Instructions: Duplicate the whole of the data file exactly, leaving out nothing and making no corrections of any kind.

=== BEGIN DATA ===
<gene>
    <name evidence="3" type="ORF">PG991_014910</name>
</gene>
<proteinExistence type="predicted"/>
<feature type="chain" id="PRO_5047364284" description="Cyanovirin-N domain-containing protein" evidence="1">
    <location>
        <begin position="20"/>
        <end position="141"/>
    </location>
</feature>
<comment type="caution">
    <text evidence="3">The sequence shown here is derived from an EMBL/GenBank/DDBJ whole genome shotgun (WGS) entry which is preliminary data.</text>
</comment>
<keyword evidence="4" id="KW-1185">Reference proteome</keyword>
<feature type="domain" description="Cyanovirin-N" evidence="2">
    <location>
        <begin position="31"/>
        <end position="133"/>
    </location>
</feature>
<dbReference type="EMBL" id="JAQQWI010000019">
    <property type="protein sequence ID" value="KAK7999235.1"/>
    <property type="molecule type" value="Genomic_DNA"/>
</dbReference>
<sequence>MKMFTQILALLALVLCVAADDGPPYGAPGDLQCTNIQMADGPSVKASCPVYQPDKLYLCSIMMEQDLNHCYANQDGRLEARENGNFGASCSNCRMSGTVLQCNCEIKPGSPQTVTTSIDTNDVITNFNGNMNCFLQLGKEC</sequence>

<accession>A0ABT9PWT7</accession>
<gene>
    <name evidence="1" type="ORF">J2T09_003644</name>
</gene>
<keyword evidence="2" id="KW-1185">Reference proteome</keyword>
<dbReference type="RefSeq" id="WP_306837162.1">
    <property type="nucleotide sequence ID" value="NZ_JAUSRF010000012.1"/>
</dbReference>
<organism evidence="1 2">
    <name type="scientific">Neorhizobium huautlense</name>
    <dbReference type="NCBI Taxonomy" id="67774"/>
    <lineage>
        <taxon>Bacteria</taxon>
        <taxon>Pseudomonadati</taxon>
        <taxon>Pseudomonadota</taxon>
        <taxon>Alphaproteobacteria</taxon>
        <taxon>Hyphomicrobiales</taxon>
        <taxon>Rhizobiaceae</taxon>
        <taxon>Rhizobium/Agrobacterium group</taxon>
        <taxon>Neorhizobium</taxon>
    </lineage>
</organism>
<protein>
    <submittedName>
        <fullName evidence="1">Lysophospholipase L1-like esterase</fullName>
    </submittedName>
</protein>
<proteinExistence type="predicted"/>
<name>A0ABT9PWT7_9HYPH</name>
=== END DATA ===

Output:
<gene>
    <name evidence="3" type="ORF">PG991_014910</name>
</gene>
<proteinExistence type="predicted"/>
<feature type="chain" id="PRO_5047364284" description="Cyanovirin-N domain-containing protein" evidence="1">
    <location>
        <begin position="20"/>
        <end position="141"/>
    </location>
</feature>
<comment type="caution">
    <text evidence="3">The sequence shown here is derived from an EMBL/GenBank/DDBJ whole genome shotgun (WGS) entry which is preliminary data.</text>
</comment>
<keyword evidence="4" id="KW-1185">Reference proteome</keyword>
<feature type="domain" description="Cyanovirin-N" evidence="2">
    <location>
        <begin position="31"/>
        <end position="133"/>
    </location>
</feature>
<dbReference type="EMBL" id="JAQQWI010000019">
    <property type="protein sequence ID" value="KAK7999235.1"/>
    <property type="molecule type" value="Genomic_DNA"/>
</dbReference>
<sequence>MKMFTQILALLALVLCVAADDGPPYGAPGDLQCTNIQMADGPSVKASCPVYQPDKLYLCSIMMEQDLNHCYANQDGRLEARENGNFGASCSNCRMSGTVLQCNCEIKPGSPQTVTTSIDTNDVITNFNGNMNCFLQLGKEC</sequence>

<accession>A0ABT9PWT7</accession>
<gene>
    <name evidence="1" type="ORF">J2T09_003644</name>
</gene>
<keyword evidence="2" id="KW-1185">Reference proteome</keyword>
<dbReference type="RefSeq" id="WP_306837162.1">
    <property type="nucleotide sequence ID" value="NZ_JAUSRF010000012.1"/>
</dbReference>
<organism evidence="1 2">
    <name type="scientific">Neorhizobium huautlense</name>
    <dbReference type="NCBI Taxonomy" id="67774"/>
    <lineage>
        <taxon>Bacteria</taxon>
        <taxon>Pseudomonadati</taxon>
        <taxon>Pseudomonadota</taxon>
        <taxon>Alphaproteobacteria</taxon>
        <taxon>Hyphomicrobiales</taxon>
        <taxon>Rhizobiaceae</taxon>
        <taxon>Rhizobium/Agrobacterium group</taxon>
        <taxon>Neorhizobium</taxon>
    </lineage>
</organism>
<protein>
    <submittedName>
        <fullName evidence="1">Lysophospholipase L1-like esterase</fullName>
    </submittedName>
</protein>
<proteinExistence type="predicted"/>
<name>A0ABT9PWT7_9HYPH</name>